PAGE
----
The family origin was certainly on the eastern shore of Scotland in the county of Angus or as it is now known Forfarshire, where the race was cradled at a very early time. The family apparently took the name from church lands in the parish of Guthrie. As early as 1308 there was a barony of Guthrie held by the Earl of Crawford. In 1440 a George Guthrie was recorded in some land grants. But the first distinct member of the family to leave any record behind him was David Guthrie, an esquire to the Earl of Crawford. He was a remarkable man, being a soldier, churchman and lawyer and was knighted by the English king. Around 1465 he bought the barony of Guthrie of the Earl of Crawford. He also purchased the patronage and church of Guthrie from the Abbey of Arbroath not far away and made it into a collegiate church with a provost and three canons. He had inherited the estate of his father Alexander Guthrie of Kincaldrum which was in the family down to 1676. He was the most distinguished member of the long line of Guthries holding many posts of honor. He was Lord High Treasurer and Lord Chief Justice of Scotland. He was once sent to France on an errand for the king. He was also a deputy of the Sheriff of Forfarshire and Armour Bearer to King James III. Some of the history of the family may be found in “The Land of the Lindsays”, by Andrew Jervise. They were rough, these lairds, as people of their day were rough; they and the Garden family held a deadly feud, waylaying each other on the highway between Brechin and Dundee and taking lives without mercy. Sir David’s son fell at Flodden along with his son and three brothers-in-law. During the reign of Charles I of England, difficulties arose in the family and the present laird Alexander sold his estate to his cousin, Bishop Guthrie of Moray. Bishop Guthrie belonged to the Colliston branch. He had a brother James, ancestor of the Craigie and Taybank line. After the sale of Alexander’s lands (he who was Laird of Guthrie, or in other words Guthrie of Guthrie) Sir David had built a castle and fortifications for himself on the lands of Guthrie. It was occupied by descendants of his kinsman Bishop Guthrie as late as 1882. You may see it at this day (1955). There were several branches of the Guthrie family, all landholders in Angus (Forfarshire). They married into the families of nobles and the gentry and held positions of honor as well as dishonor, in some cases, according to our present day views of ethical behaviour. And one Guthrie was executed as a witch.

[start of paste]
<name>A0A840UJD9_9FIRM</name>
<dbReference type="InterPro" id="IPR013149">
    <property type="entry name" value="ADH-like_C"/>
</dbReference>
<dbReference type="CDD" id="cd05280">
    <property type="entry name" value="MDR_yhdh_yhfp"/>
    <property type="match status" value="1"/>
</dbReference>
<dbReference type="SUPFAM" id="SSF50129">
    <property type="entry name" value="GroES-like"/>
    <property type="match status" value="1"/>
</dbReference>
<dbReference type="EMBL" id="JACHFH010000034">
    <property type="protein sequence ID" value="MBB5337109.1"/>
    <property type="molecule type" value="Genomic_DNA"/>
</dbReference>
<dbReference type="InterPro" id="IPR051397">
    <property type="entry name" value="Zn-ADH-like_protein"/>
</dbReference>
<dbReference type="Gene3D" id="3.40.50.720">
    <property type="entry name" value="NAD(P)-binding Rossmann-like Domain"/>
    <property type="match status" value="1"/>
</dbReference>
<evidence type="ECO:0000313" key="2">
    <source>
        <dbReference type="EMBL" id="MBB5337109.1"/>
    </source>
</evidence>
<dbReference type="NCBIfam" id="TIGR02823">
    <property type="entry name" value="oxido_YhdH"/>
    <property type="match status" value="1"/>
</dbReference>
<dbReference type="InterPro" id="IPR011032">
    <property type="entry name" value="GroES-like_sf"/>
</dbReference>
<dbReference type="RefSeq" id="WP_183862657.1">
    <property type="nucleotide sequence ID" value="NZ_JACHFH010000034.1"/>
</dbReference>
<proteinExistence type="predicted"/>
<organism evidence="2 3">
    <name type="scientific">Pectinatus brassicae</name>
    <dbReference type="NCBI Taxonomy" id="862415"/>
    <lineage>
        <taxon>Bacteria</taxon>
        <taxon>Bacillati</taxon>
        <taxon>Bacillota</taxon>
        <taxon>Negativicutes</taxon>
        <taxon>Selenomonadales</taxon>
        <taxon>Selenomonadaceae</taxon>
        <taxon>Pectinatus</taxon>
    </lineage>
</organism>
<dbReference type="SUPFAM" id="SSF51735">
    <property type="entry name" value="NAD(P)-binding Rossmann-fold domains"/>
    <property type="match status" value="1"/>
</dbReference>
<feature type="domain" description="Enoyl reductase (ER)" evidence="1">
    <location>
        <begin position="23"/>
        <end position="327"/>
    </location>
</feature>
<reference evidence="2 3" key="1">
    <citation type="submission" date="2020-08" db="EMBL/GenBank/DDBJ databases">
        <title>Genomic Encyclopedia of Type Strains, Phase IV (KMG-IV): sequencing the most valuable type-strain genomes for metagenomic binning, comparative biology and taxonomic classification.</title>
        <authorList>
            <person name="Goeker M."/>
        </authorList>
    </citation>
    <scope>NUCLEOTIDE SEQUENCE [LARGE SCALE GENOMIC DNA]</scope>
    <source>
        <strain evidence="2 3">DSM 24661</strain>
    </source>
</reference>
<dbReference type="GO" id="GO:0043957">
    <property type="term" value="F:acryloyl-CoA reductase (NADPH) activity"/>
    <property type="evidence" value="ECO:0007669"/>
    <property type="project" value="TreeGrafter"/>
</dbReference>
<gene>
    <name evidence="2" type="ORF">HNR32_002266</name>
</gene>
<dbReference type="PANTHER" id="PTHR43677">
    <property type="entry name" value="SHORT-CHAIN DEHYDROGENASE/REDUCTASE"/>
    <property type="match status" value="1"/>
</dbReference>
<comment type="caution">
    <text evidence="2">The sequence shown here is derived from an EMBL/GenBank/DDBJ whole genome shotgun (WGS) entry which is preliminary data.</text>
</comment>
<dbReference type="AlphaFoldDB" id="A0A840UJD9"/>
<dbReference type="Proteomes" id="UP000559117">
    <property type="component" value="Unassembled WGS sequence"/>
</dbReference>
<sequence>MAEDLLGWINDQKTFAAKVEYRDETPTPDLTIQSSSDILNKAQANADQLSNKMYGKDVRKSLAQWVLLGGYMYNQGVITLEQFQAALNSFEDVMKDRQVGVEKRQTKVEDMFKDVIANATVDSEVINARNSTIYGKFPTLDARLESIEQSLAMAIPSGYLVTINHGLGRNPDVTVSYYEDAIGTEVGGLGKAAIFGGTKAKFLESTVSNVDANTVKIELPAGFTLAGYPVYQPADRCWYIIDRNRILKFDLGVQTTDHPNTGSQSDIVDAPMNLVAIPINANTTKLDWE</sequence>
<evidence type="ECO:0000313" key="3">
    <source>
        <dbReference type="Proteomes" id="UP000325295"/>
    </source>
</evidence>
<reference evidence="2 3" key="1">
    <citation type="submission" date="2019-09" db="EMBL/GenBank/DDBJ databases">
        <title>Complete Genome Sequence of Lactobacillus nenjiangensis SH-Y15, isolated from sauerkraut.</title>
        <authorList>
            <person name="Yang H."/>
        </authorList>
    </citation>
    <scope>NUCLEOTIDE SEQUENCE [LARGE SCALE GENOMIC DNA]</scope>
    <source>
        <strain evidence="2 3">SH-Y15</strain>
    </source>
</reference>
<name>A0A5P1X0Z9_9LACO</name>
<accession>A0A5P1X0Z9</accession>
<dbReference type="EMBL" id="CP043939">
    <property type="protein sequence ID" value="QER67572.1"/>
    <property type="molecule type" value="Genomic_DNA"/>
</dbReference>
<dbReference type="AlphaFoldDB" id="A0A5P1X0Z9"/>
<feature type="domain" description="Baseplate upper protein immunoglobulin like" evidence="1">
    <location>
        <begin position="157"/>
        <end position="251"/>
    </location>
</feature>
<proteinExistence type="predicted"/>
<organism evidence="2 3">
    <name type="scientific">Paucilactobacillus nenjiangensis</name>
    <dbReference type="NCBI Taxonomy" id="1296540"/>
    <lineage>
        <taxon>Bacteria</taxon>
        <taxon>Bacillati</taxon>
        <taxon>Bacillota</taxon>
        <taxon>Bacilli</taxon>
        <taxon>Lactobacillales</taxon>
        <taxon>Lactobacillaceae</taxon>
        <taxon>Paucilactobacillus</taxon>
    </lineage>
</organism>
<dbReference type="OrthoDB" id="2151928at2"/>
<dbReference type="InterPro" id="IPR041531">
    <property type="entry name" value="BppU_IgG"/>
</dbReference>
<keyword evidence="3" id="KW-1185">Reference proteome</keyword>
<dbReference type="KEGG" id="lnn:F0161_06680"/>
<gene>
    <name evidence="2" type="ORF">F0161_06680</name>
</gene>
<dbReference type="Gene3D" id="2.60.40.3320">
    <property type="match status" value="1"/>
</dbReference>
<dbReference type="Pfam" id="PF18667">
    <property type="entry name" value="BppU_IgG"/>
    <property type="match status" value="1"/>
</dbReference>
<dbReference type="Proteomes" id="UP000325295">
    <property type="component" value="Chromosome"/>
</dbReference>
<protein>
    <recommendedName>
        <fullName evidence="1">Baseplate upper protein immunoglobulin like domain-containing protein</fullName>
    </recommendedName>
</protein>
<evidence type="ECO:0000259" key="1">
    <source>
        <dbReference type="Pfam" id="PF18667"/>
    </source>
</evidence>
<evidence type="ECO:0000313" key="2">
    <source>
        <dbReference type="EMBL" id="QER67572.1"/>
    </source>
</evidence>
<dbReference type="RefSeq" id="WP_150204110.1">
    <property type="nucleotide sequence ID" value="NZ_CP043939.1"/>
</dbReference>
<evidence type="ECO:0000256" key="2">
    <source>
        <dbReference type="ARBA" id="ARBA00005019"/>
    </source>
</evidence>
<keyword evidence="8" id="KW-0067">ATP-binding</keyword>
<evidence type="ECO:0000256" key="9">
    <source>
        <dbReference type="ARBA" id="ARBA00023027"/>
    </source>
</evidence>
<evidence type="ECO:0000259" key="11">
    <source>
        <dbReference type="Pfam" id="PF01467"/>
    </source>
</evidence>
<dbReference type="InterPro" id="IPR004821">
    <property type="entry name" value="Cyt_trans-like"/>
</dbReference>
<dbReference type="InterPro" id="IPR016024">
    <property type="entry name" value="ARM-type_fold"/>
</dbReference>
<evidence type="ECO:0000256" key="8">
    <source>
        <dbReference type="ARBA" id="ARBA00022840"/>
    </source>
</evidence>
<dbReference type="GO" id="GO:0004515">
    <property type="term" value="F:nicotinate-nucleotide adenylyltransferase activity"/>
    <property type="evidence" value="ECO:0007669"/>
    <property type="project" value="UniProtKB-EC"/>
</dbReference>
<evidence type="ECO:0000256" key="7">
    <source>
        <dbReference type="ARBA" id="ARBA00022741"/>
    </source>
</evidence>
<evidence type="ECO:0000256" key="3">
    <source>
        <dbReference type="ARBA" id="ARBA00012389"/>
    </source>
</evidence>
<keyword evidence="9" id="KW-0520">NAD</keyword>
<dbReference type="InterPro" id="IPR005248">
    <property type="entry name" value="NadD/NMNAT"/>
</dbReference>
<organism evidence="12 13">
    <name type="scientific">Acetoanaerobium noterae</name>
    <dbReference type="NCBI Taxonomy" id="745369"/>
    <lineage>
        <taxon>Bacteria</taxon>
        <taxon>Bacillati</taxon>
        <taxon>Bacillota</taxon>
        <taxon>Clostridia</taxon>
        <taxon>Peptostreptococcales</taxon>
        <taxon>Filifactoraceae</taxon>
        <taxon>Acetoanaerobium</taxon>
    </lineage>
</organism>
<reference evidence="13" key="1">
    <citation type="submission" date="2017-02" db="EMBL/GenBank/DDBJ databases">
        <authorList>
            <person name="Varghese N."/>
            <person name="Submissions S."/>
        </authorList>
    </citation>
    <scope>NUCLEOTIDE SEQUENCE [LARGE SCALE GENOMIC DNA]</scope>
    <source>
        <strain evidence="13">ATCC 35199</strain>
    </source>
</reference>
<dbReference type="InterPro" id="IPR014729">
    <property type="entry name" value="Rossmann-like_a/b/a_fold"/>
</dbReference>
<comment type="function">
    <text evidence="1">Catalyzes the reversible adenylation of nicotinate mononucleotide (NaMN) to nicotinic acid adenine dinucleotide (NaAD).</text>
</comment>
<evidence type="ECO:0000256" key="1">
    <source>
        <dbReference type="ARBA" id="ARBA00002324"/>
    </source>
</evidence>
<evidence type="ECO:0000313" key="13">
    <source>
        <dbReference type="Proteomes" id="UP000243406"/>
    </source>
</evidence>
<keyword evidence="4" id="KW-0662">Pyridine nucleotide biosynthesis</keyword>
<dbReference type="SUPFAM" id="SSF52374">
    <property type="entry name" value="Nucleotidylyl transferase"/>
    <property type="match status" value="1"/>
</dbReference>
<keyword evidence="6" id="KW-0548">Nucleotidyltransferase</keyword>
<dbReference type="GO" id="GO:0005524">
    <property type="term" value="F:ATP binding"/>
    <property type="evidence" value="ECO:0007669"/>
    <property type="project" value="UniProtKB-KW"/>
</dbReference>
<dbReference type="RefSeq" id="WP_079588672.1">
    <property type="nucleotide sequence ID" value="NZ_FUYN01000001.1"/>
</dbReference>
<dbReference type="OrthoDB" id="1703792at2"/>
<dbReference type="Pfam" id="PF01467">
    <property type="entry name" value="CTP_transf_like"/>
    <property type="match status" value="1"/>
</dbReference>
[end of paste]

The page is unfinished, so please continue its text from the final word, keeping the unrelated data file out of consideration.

There is a provincial couplet referring to at least three freeholders of the name in the shire of Angus as follows:
Guthrie of Guthrie
And Guthrie of Gaigie,
Guthrie of Taybank
And Guthrie of Craigie.
Also there were the following families listed as kin to the others:
Guthries of Carbuddo
Guthries of Colliston
Guthries of Kinblethmont
Guthries of Menmuir
Guthries of Pitforthy
So from any one of these branches our ancestors may have stemmed. Apparently they were all related.
At different periods Guthries went over to northern Ireland and became Scotch-Irish as in the case of our direct line. Both here and in Scotland the spelling of the name has been changed. Probably this happened when clerks made out legal documents as deeds and so on. In Scotch records the name of the same Guthrie will be found spelled in various ways, as here in America: Guthrie, Guthery, Guthrey, Guttry, and so on. Our ancestor used Guthery, but whether from choice or thrust on him by local spelling by sound cannot be determined. Wherever old families are found there will be seen corruptions of the original spelling.
“ETHNOLOGY AND NAME” FROM “AMERICAN GUTHRIE AND ALLIED FAMILIES” BY LAURENCE RAWLIN GUTHRIE……………